Russia Bears No Responsibility for Boston Marathon Attack; However …

Written by Paul Hair on April 20, 2014

Media outlets and political pundits recently hinted that Russia hid details from the U.S. which might have prevented the 2013 Boston Marathon attack even as they can’t support such speculation. Furthermore, they failed to notice the significance of some of the intelligence the Russians shared with the U.S. regarding Tsarnaev.

“Russia Withheld Details on Tamerlan Tsarnaev, Boston Bombing Suspect, Report Says” proclaimed the April 9 headline from the New York Times. Various blogs and commentators ran with this and questioned whether Russia bears some responsibility for the Boston Marathon attack because it didn’t provide all the intelligence it had on Tsarnaev. However, this is baseless conjecture. Russia is a geopolitical foe but in this case it gave the U.S. fair warning of the threat that Tsarnaev posed to the country.

In fact, the House Homeland Security Committee (HHSC) investigative report on the attack (which prompted the Times story and subsequent speculation) says that Russia warned the U.S. of Tsarnaev and his brother but the U.S. wasn’t able to find any connections to terrorism based on current U.S. law. The relevant passage from the HHSC report reads as follows:

(U) In response to this letter, the FBI Joint Terrorism Task Force (JTTF) in Boston initiated an assessment to determine if Tamerlan Tsarnaev did indeed pose a terrorist threat. Such threat assessments are outlined in the Attorney General Guidelines for Domestic FBI Operations, along with preliminary investigations and investigations. Each of these respective categories of investigative activity increases in scope, with assessments being the least intrusive.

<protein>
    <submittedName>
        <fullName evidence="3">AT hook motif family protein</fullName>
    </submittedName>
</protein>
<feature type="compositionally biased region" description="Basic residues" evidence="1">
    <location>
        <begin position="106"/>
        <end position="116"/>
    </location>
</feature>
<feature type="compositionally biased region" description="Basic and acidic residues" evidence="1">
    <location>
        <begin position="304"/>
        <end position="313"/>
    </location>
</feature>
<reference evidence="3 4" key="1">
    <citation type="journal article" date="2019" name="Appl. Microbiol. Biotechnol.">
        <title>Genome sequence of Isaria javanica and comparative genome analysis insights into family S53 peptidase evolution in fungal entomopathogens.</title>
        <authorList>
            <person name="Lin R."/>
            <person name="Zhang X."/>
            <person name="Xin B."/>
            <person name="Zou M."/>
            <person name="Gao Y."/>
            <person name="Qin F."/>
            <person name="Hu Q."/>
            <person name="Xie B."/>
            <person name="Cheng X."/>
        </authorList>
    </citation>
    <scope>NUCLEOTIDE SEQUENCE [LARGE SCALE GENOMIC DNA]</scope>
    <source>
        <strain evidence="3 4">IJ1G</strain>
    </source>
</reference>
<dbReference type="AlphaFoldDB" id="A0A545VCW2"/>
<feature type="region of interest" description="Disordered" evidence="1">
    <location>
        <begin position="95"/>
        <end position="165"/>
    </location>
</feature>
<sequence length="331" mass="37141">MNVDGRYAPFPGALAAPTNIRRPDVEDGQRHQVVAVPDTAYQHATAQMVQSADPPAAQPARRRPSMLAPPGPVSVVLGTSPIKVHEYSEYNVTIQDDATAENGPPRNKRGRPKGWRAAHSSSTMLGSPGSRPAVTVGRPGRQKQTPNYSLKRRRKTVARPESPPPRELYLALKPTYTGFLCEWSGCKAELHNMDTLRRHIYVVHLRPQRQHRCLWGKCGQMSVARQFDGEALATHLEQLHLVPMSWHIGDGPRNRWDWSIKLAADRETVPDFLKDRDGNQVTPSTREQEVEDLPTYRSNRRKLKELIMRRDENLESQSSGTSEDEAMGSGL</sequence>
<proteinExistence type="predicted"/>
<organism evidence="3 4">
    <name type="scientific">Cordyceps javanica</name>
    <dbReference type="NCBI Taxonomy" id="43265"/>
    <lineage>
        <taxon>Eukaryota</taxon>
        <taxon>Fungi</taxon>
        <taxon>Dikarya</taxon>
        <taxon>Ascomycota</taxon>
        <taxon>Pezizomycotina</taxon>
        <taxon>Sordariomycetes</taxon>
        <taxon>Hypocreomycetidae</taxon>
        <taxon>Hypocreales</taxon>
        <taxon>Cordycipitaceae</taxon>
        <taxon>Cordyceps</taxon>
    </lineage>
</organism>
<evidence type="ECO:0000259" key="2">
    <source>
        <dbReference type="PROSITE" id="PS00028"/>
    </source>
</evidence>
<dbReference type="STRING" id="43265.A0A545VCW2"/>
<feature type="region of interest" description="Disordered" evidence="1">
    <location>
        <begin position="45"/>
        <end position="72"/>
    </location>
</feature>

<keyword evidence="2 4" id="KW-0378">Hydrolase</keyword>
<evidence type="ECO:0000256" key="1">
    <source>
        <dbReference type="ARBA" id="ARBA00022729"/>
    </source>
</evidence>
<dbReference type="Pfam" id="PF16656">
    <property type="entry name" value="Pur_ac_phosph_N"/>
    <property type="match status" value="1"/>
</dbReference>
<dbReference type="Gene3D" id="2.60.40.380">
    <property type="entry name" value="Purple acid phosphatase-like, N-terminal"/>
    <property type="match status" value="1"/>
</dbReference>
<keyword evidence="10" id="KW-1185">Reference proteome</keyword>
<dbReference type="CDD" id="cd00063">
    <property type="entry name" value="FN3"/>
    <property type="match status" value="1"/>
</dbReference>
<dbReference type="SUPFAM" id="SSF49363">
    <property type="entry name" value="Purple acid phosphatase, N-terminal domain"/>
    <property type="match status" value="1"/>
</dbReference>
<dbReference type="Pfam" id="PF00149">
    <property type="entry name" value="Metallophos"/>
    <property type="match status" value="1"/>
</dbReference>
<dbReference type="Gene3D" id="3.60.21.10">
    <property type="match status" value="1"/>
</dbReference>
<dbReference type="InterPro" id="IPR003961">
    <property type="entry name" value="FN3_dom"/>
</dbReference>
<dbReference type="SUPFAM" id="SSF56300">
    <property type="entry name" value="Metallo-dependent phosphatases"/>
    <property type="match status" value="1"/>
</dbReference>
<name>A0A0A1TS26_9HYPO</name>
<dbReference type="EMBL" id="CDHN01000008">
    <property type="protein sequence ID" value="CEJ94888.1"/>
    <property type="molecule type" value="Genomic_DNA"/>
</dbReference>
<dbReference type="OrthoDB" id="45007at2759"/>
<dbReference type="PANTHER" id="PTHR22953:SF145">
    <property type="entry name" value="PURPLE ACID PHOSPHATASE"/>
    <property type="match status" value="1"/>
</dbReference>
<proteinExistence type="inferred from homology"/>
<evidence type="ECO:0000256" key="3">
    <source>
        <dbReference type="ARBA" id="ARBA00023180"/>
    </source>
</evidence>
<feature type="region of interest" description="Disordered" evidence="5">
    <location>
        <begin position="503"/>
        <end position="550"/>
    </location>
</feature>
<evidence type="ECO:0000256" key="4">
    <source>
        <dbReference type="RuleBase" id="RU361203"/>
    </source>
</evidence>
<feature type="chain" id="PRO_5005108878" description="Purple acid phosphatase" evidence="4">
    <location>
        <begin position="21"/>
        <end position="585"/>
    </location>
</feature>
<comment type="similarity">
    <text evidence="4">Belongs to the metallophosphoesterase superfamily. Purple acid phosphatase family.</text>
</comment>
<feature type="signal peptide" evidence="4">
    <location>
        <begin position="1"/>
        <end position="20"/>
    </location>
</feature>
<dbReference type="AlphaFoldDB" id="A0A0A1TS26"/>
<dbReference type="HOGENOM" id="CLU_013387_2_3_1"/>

So, U.S. law forced the FBI to conduct the least intrusive investigation into Tsarnaev based on the Russian intelligence. People can take what they want from this. They can believe that this aspect of U.S. law is too weak when compared to the threat terrorism poses to society or they can believe that the law is correct since it errs on the side of protecting the civil liberties of citizens; that society has to accept that it cannot stop all illegal acts. Either way, there is no evidence suggesting that Russia did anything devious.

But didn’t Russia refuse to provide additional intelligence to the FBI when it asked for it in 2011? Yes. But that isn’t that significant. It’s actually standard practice for nations that aren’t allies. Even nations that are allies select which intelligence they share with each other. Remember what’s going on in the news now? The U.S. isn’t (or wasn’t) sharing intelligence with Ukraine.

There’s simply no indication of Russia doing anything wrong with regards to the Boston Marathon attack. Both the HHSC report and individual congressman openly acknowledge this. The Associated Press reported the following: